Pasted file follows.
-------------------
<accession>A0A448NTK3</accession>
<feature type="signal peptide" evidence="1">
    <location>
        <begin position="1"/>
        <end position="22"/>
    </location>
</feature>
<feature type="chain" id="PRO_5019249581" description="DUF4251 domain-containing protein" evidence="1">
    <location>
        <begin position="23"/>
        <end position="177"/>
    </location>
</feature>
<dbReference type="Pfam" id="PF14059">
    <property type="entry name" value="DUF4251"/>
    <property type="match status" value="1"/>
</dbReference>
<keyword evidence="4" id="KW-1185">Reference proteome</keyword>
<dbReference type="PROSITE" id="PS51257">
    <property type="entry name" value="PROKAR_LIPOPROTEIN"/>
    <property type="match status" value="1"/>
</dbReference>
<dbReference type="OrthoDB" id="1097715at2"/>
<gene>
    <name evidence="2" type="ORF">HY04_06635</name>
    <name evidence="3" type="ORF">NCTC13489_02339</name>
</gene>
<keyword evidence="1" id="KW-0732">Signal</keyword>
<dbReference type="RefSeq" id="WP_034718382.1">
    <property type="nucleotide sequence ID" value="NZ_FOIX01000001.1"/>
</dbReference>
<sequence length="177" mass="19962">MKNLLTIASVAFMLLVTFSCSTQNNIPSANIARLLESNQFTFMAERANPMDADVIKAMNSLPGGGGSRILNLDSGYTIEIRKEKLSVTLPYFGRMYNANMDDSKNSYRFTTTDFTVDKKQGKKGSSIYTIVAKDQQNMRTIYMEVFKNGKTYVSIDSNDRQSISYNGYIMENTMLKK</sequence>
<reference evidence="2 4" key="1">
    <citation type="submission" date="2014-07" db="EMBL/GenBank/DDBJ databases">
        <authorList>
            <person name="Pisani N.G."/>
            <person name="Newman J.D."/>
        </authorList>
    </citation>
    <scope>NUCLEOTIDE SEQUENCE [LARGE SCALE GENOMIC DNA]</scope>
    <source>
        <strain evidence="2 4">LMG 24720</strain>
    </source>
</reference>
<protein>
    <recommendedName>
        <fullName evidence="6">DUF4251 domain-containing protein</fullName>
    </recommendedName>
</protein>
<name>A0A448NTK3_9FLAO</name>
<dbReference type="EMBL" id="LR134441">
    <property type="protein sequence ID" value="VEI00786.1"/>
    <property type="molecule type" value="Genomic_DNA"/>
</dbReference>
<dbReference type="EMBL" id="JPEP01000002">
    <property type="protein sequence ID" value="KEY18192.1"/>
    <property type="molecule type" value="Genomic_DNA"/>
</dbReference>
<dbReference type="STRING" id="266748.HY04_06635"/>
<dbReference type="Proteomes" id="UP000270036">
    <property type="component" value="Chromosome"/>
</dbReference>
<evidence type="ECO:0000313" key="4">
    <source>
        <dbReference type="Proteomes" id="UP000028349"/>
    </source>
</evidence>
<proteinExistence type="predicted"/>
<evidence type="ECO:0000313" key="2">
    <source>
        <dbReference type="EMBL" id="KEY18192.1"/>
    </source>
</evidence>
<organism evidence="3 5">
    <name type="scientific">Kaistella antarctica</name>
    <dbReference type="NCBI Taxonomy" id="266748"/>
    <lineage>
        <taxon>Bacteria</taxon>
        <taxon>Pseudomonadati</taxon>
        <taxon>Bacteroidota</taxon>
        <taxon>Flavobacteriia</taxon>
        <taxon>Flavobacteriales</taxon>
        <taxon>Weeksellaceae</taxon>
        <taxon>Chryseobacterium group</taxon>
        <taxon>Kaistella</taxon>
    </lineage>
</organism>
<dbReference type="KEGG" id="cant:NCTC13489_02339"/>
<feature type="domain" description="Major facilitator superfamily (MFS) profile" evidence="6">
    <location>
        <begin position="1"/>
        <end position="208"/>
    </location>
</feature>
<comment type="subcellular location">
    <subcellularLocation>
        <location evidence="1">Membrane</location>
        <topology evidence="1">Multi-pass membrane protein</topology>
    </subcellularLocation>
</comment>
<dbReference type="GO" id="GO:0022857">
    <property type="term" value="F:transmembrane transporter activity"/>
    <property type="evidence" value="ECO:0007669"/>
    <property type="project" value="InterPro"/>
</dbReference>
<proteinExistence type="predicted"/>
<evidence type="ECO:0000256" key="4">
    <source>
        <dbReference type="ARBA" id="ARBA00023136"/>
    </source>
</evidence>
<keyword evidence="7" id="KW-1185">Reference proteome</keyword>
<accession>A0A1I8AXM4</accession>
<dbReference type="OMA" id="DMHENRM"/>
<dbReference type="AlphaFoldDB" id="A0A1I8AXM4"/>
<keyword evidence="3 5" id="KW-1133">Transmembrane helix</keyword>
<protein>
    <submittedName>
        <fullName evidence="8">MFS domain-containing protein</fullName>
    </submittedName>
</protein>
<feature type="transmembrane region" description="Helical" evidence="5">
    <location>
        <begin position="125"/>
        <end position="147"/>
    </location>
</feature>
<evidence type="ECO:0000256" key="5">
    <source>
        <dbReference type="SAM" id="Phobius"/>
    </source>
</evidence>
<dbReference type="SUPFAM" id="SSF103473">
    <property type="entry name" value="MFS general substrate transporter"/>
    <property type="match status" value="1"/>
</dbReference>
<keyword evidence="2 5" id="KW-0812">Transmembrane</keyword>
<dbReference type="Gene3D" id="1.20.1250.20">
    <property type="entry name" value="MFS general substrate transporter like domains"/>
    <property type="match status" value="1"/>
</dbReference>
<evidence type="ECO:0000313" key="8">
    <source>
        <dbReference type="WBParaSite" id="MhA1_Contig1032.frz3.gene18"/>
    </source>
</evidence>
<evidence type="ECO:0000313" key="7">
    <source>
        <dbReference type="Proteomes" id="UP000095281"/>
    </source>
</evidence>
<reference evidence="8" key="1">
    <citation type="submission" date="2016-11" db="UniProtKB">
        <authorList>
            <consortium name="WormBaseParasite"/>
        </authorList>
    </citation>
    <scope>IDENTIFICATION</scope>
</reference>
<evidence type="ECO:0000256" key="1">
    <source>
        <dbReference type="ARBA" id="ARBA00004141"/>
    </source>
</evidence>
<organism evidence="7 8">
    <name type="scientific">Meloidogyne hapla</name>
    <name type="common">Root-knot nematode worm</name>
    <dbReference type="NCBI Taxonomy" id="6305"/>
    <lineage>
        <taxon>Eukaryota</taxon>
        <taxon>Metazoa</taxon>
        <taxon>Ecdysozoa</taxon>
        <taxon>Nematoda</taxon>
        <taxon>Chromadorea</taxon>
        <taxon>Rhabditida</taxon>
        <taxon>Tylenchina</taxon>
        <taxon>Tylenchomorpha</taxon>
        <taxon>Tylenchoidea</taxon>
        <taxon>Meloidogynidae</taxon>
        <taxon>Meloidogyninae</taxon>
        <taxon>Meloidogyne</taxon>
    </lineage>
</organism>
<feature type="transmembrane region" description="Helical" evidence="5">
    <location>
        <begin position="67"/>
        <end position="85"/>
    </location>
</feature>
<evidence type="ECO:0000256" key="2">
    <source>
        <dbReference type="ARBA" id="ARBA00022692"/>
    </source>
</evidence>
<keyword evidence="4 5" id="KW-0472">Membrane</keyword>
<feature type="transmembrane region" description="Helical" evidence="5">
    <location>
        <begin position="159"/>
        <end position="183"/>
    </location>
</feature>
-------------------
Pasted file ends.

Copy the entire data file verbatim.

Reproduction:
<accession>A0A448NTK3</accession>
<feature type="signal peptide" evidence="1">
    <location>
        <begin position="1"/>
        <end position="22"/>
    </location>
</feature>
<feature type="chain" id="PRO_5019249581" description="DUF4251 domain-containing protein" evidence="1">
    <location>
        <begin position="23"/>
        <end position="177"/>
    </location>
</feature>
<dbReference type="Pfam" id="PF14059">
    <property type="entry name" value="DUF4251"/>
    <property type="match status" value="1"/>
</dbReference>
<keyword evidence="4" id="KW-1185">Reference proteome</keyword>
<dbReference type="PROSITE" id="PS51257">
    <property type="entry name" value="PROKAR_LIPOPROTEIN"/>
    <property type="match status" value="1"/>
</dbReference>
<dbReference type="OrthoDB" id="1097715at2"/>
<gene>
    <name evidence="2" type="ORF">HY04_06635</name>
    <name evidence="3" type="ORF">NCTC13489_02339</name>
</gene>
<keyword evidence="1" id="KW-0732">Signal</keyword>
<dbReference type="RefSeq" id="WP_034718382.1">
    <property type="nucleotide sequence ID" value="NZ_FOIX01000001.1"/>
</dbReference>
<sequence length="177" mass="19962">MKNLLTIASVAFMLLVTFSCSTQNNIPSANIARLLESNQFTFMAERANPMDADVIKAMNSLPGGGGSRILNLDSGYTIEIRKEKLSVTLPYFGRMYNANMDDSKNSYRFTTTDFTVDKKQGKKGSSIYTIVAKDQQNMRTIYMEVFKNGKTYVSIDSNDRQSISYNGYIMENTMLKK</sequence>
<reference evidence="2 4" key="1">
    <citation type="submission" date="2014-07" db="EMBL/GenBank/DDBJ databases">
        <authorList>
            <person name="Pisani N.G."/>
            <person name="Newman J.D."/>
        </authorList>
    </citation>
    <scope>NUCLEOTIDE SEQUENCE [LARGE SCALE GENOMIC DNA]</scope>
    <source>
        <strain evidence="2 4">LMG 24720</strain>
    </source>
</reference>
<protein>
    <recommendedName>
        <fullName evidence="6">DUF4251 domain-containing protein</fullName>
    </recommendedName>
</protein>
<name>A0A448NTK3_9FLAO</name>
<dbReference type="EMBL" id="LR134441">
    <property type="protein sequence ID" value="VEI00786.1"/>
    <property type="molecule type" value="Genomic_DNA"/>
</dbReference>
<dbReference type="EMBL" id="JPEP01000002">
    <property type="protein sequence ID" value="KEY18192.1"/>
    <property type="molecule type" value="Genomic_DNA"/>
</dbReference>
<dbReference type="STRING" id="266748.HY04_06635"/>
<dbReference type="Proteomes" id="UP000270036">
    <property type="component" value="Chromosome"/>
</dbReference>
<evidence type="ECO:0000313" key="4">
    <source>
        <dbReference type="Proteomes" id="UP000028349"/>
    </source>
</evidence>
<proteinExistence type="predicted"/>
<evidence type="ECO:0000313" key="2">
    <source>
        <dbReference type="EMBL" id="KEY18192.1"/>
    </source>
</evidence>
<organism evidence="3 5">
    <name type="scientific">Kaistella antarctica</name>
    <dbReference type="NCBI Taxonomy" id="266748"/>
    <lineage>
        <taxon>Bacteria</taxon>
        <taxon>Pseudomonadati</taxon>
        <taxon>Bacteroidota</taxon>
        <taxon>Flavobacteriia</taxon>
        <taxon>Flavobacteriales</taxon>
        <taxon>Weeksellaceae</taxon>
        <taxon>Chryseobacterium group</taxon>
        <taxon>Kaistella</taxon>
    </lineage>
</organism>
<dbReference type="KEGG" id="cant:NCTC13489_02339"/>
<feature type="domain" description="Major facilitator superfamily (MFS) profile" evidence="6">
    <location>
        <begin position="1"/>
        <end position="208"/>
    </location>
</feature>
<comment type="subcellular location">
    <subcellularLocation>
        <location evidence="1">Membrane</location>
        <topology evidence="1">Multi-pass membrane protein</topology>
    </subcellularLocation>
</comment>
<dbReference type="GO" id="GO:0022857">
    <property type="term" value="F:transmembrane transporter activity"/>
    <property type="evidence" value="ECO:0007669"/>
    <property type="project" value="InterPro"/>
</dbReference>
<proteinExistence type="predicted"/>
<evidence type="ECO:0000256" key="4">
    <source>
        <dbReference type="ARBA" id="ARBA00023136"/>
    </source>
</evidence>
<keyword evidence="7" id="KW-1185">Reference proteome</keyword>
<accession>A0A1I8AXM4</accession>
<dbReference type="OMA" id="DMHENRM"/>
<dbReference type="AlphaFoldDB" id="A0A1I8AXM4"/>
<keyword evidence="3 5" id="KW-1133">Transmembrane helix</keyword>
<protein>
    <submittedName>
        <fullName evidence="8">MFS domain-containing protein</fullName>
    </submittedName>
</protein>
<feature type="transmembrane region" description="Helical" evidence="5">
    <location>
        <begin position="125"/>
        <end position="147"/>
    </location>
</feature>
<evidence type="ECO:0000256" key="5">
    <source>
        <dbReference type="SAM" id="Phobius"/>
    </source>
</evidence>
<dbReference type="SUPFAM" id="SSF103473">
    <property type="entry name" value="MFS general substrate transporter"/>
    <property type="match status" value="1"/>
</dbReference>
<keyword evidence="2 5" id="KW-0812">Transmembrane</keyword>
<dbReference type="Gene3D" id="1.20.1250.20">
    <property type="entry name" value="MFS general substrate transporter like domains"/>
    <property type="match status" value="1"/>
</dbReference>
<evidence type="ECO:0000313" key="8">
    <source>
        <dbReference type="WBParaSite" id="MhA1_Contig1032.frz3.gene18"/>
    </source>
</evidence>
<evidence type="ECO:0000313" key="7">
    <source>
        <dbReference type="Proteomes" id="UP000095281"/>
    </source>
</evidence>
<reference evidence="8" key="1">
    <citation type="submission" date="2016-11" db="UniProtKB">
        <authorList>
            <consortium name="WormBaseParasite"/>
        </authorList>
    </citation>
    <scope>IDENTIFICATION</scope>
</reference>
<evidence type="ECO:0000256" key="1">
    <source>
        <dbReference type="ARBA" id="ARBA00004141"/>
    </source>
</evidence>
<organism evidence="7 8">
    <name type="scientific">Meloidogyne hapla</name>
    <name type="common">Root-knot nematode worm</name>
    <dbReference type="NCBI Taxonomy" id="6305"/>
    <lineage>
        <taxon>Eukaryota</taxon>
        <taxon>Metazoa</taxon>
        <taxon>Ecdysozoa</taxon>
        <taxon>Nematoda</taxon>
        <taxon>Chromadorea</taxon>
        <taxon>Rhabditida</taxon>
        <taxon>Tylenchina</taxon>
        <taxon>Tylenchomorpha</taxon>
        <taxon>Tylenchoidea</taxon>
        <taxon>Meloidogynidae</taxon>
        <taxon>Meloidogyninae</taxon>
        <taxon>Meloidogyne</taxon>
    </lineage>
</organism>
<feature type="transmembrane region" description="Helical" evidence="5">
    <location>
        <begin position="67"/>
        <end position="85"/>
    </location>
</feature>
<evidence type="ECO:0000256" key="2">
    <source>
        <dbReference type="ARBA" id="ARBA00022692"/>
    </source>
</evidence>
<keyword evidence="4 5" id="KW-0472">Membrane</keyword>
<feature type="transmembrane region" description="Helical" evidence="5">
    <location>
        <begin position="159"/>
        <end position="183"/>
    </location>
</feature>